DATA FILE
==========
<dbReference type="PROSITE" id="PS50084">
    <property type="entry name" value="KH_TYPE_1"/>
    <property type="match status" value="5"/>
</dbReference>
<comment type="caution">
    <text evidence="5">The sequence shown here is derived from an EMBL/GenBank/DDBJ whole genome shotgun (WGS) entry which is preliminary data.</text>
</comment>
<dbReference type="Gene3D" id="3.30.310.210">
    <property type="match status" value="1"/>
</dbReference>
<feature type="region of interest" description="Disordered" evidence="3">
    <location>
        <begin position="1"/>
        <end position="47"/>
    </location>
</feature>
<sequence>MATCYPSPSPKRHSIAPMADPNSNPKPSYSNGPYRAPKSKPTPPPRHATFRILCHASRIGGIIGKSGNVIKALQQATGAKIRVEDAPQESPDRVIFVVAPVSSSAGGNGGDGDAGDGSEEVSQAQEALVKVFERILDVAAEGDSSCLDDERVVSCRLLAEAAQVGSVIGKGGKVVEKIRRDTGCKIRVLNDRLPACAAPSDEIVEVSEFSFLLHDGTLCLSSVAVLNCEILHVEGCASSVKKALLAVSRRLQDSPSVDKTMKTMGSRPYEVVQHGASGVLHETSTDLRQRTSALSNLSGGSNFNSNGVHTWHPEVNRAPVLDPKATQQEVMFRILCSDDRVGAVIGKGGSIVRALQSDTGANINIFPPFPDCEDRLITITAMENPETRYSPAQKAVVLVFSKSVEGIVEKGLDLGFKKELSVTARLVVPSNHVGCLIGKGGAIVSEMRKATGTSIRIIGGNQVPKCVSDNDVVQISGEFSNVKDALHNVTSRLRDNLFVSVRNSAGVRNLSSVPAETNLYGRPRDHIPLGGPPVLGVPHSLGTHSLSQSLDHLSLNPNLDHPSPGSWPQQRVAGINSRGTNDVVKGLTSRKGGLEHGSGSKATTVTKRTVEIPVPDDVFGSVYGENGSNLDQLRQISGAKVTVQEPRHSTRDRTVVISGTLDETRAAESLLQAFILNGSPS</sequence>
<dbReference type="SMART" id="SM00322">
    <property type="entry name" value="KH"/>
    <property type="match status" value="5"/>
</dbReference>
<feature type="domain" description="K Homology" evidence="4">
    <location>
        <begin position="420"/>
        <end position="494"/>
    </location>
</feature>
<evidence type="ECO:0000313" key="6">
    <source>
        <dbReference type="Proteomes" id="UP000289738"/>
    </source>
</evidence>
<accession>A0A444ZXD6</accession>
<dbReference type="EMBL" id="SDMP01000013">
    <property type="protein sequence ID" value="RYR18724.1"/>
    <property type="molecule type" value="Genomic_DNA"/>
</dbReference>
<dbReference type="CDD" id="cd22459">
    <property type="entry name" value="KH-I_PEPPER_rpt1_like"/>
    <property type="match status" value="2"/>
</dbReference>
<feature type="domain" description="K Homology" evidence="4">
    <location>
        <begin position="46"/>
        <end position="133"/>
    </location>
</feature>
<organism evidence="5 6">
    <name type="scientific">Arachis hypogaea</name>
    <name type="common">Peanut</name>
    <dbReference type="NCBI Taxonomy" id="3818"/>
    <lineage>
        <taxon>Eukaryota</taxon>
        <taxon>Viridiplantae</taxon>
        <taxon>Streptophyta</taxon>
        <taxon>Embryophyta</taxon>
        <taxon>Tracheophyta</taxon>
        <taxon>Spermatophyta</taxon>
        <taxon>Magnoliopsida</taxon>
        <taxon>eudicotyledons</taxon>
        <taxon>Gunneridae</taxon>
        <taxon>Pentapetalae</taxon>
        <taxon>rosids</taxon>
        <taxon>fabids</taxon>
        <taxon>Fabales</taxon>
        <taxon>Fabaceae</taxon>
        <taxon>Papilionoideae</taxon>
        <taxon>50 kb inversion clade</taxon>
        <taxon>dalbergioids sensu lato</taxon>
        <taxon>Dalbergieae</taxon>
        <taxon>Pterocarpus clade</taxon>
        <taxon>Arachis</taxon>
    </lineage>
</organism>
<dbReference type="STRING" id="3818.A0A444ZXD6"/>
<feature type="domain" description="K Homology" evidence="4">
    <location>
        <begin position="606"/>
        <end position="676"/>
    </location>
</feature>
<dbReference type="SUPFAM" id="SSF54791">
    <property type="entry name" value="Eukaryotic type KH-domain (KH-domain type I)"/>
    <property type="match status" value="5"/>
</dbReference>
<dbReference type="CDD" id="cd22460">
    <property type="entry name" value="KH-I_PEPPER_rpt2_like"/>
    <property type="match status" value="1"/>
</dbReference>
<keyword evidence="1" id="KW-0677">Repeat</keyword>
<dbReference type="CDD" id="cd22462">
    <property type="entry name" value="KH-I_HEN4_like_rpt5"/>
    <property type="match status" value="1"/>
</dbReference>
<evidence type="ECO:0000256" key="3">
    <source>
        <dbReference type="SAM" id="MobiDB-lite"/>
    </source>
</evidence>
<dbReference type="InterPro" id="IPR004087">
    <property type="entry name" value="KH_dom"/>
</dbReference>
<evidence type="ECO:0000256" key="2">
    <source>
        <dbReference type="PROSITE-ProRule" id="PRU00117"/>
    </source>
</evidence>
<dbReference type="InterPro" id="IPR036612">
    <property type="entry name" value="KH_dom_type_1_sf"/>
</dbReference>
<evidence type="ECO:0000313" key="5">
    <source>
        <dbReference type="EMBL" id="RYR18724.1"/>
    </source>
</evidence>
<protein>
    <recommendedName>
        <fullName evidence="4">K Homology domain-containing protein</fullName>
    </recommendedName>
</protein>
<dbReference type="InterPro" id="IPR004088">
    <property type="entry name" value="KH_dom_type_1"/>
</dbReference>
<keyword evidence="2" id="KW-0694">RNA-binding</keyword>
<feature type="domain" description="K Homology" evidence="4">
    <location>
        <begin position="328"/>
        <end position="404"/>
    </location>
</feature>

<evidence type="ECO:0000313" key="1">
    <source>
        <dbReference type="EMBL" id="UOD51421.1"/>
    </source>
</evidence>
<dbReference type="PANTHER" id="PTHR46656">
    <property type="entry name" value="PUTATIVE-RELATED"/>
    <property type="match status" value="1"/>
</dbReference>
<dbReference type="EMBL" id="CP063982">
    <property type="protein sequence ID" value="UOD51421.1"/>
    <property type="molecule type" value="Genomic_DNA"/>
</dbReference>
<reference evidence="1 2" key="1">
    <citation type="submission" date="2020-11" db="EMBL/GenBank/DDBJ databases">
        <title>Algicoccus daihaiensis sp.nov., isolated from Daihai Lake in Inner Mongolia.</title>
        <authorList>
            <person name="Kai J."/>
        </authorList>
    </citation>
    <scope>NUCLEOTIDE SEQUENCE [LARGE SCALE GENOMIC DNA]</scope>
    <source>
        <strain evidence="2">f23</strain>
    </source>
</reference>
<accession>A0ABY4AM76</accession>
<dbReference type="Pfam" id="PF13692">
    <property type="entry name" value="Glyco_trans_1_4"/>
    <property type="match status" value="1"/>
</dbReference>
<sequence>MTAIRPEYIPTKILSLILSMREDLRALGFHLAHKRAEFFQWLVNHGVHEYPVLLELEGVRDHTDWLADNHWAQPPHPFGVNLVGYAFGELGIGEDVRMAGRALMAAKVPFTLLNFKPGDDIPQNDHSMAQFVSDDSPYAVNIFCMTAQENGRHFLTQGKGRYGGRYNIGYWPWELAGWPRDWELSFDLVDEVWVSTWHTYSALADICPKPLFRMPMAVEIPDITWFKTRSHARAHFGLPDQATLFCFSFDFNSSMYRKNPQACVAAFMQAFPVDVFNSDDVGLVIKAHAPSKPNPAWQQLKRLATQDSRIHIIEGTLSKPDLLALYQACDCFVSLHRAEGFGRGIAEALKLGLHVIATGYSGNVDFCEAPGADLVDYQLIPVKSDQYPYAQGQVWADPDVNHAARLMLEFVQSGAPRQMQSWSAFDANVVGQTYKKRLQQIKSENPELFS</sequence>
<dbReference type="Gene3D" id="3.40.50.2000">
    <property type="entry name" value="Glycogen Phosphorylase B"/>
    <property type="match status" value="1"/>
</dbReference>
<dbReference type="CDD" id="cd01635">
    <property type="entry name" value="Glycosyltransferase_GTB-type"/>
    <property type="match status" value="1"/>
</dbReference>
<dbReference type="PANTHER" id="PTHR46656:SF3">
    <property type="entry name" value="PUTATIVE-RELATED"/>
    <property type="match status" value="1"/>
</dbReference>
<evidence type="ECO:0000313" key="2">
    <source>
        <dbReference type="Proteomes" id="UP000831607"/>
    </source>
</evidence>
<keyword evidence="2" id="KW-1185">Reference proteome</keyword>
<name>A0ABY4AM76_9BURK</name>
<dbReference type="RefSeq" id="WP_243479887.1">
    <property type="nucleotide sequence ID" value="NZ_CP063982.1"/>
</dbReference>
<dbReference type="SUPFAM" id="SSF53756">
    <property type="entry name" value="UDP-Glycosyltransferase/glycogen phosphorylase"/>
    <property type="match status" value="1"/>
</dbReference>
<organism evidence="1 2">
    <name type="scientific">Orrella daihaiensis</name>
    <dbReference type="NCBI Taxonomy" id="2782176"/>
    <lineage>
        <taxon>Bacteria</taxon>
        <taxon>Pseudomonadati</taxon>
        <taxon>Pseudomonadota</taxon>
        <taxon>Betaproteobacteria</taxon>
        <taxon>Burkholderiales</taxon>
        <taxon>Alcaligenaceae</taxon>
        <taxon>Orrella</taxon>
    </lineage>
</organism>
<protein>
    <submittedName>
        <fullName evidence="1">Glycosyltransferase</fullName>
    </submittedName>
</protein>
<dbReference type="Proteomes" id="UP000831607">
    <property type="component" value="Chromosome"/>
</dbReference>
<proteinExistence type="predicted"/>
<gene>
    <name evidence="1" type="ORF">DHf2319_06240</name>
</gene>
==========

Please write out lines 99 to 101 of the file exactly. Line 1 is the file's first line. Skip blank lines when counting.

</evidence>
<dbReference type="InterPro" id="IPR004087">
    <property type="entry name" value="KH_dom"/>